Orioles agree to four-year deal with Alex Cobb

March 20, 2018 | Luke Jones

On the verge of entering 2018 with only one notable addition to a rotation that finished last in the majors in ERA a year ago, the Orioles have apparently landed the best free-agent starting pitcher remaining on the market.

According to Jon Heyman of MLB Network, Baltimore has agreed to a four-year contract worth close to $60 million with right-hander Alex Cobb. The deal has not been finalized and, of course, is pending a physical.

It’s a surprising development for an organization that’s been reluctant to give long-term contracts to starting pitchers since the abysmal four-year, $50 million deal with Ubaldo Jimenez that was signed in 2014 and finally expired last fall. Despite finishing with an awful 5.70 starter ERA that led to a last-place finish in 2017, the Orioles had only signed Andrew Cashner to a two-year, $16 million contract this winter to revamp the rotation while re-signing Chris Tillman to a one-year, $3 million deal in hopes of a rebound from his disastrous season.

Cobb, 30, just completed his first full season since undergoing Tommy John surgery in 2015 and went 12-10 with a 3.66 ERA in a career-high 179 1/3 innings. His 6.4 strikeouts per nine innings marked a career low, but his 7.3 per nine rate after the All-Star break was right in line with his career mark, an encouraging sign as he moves further away from the procedure. He also had a career low 2.2 walks per nine innings in 2017.

In six major league seasons, Cobb is 48-35 with a 3.50 ERA in 115 career starts.

Having spent his entire career with Tampa Bay, Cobb is clearly familiar with the American League East and sports a career ground-ball rate of 54 percent, a number conducive to pitching at Camden Yards. His 47.8 percent ground-ball rate in 2017 was a career low that still ranked 19th among qualified major league starters.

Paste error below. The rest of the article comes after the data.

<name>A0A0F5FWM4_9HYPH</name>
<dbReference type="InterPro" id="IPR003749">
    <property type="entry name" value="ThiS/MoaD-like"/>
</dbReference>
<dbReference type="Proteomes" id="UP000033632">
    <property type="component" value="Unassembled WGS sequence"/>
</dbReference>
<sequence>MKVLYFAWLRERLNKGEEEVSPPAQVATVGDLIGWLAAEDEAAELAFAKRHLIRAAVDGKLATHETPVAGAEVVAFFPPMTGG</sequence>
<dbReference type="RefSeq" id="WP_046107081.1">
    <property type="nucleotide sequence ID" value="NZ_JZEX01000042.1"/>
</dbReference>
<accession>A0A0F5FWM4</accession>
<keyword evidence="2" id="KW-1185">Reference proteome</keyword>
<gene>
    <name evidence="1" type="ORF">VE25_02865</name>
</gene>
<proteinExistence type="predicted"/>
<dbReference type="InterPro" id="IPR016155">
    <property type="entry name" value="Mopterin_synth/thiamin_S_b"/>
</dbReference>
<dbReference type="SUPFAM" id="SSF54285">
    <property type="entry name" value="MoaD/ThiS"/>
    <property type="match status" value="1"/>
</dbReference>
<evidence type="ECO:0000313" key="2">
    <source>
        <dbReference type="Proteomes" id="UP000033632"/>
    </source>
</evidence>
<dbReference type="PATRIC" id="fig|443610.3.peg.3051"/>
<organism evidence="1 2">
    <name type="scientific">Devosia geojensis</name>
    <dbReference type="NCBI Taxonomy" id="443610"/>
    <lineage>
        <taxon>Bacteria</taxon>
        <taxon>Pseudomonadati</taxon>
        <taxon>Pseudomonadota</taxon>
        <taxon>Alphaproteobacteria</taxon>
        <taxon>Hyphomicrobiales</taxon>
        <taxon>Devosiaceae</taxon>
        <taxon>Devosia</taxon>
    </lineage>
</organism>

Cobb relied heavily on a sharp splitter before undergoing elbow surgery, but he’s been much more of a two-pitch hurler since then, using his sinker to induce grounders and a curve fetching more success than ever before. It remains unclear whether he will regain the feel for the split as time progresses, but he threw it less frequently in August and September than he did early last season, according to Brooks Baseball.

With the free-agent market severely depressed this offseason, the Orioles giving Cobb such a hefty contract raises eyebrows, but pitching half of your games at Camden Yards and competing in the AL East aren’t exactly hospitable conditions for a cheap one-year deal to boost your value for next offseason. Since he rejected the Rays’ qualifying offer last November,

His addition hardly turns Buck Showalter’s club into division favorites, but a legitimate addition to the top half of the rotation creates a more realistic path to competing if other things go right for the Orioles. Cobb will join Dylan Bundy, Kevin Gausman, Cashner, and Tillman in the projected rotation whenever he’s able to get up to speed with his new club.

And he will now become one of only a handful of players committed to being in Baltimore after 2018.